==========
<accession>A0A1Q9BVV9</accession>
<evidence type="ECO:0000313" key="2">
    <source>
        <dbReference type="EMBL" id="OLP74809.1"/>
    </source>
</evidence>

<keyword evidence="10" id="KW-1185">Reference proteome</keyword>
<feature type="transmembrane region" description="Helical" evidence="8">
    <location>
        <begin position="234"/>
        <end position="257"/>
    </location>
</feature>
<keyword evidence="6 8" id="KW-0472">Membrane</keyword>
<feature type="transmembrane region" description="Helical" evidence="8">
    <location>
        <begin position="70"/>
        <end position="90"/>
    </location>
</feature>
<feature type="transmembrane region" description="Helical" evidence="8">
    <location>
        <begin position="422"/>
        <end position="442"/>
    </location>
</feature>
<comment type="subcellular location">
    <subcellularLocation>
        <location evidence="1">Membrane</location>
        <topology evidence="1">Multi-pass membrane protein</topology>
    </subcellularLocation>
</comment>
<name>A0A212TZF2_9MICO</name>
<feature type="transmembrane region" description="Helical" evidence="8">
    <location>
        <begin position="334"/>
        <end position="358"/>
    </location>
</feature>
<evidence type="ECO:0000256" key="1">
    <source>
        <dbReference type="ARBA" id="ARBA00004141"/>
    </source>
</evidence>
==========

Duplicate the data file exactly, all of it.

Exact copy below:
<accession>A0A1Q9BVV9</accession>
<evidence type="ECO:0000313" key="2">
    <source>
        <dbReference type="EMBL" id="OLP74809.1"/>
    </source>
</evidence>

<keyword evidence="10" id="KW-1185">Reference proteome</keyword>
<feature type="transmembrane region" description="Helical" evidence="8">
    <location>
        <begin position="234"/>
        <end position="257"/>
    </location>
</feature>
<keyword evidence="6 8" id="KW-0472">Membrane</keyword>
<feature type="transmembrane region" description="Helical" evidence="8">
    <location>
        <begin position="70"/>
        <end position="90"/>
    </location>
</feature>
<feature type="transmembrane region" description="Helical" evidence="8">
    <location>
        <begin position="422"/>
        <end position="442"/>
    </location>
</feature>
<comment type="subcellular location">
    <subcellularLocation>
        <location evidence="1">Membrane</location>
        <topology evidence="1">Multi-pass membrane protein</topology>
    </subcellularLocation>
</comment>
<name>A0A212TZF2_9MICO</name>
<feature type="transmembrane region" description="Helical" evidence="8">
    <location>
        <begin position="334"/>
        <end position="358"/>
    </location>
</feature>
<evidence type="ECO:0000256" key="1">
    <source>
        <dbReference type="ARBA" id="ARBA00004141"/>
    </source>
</evidence>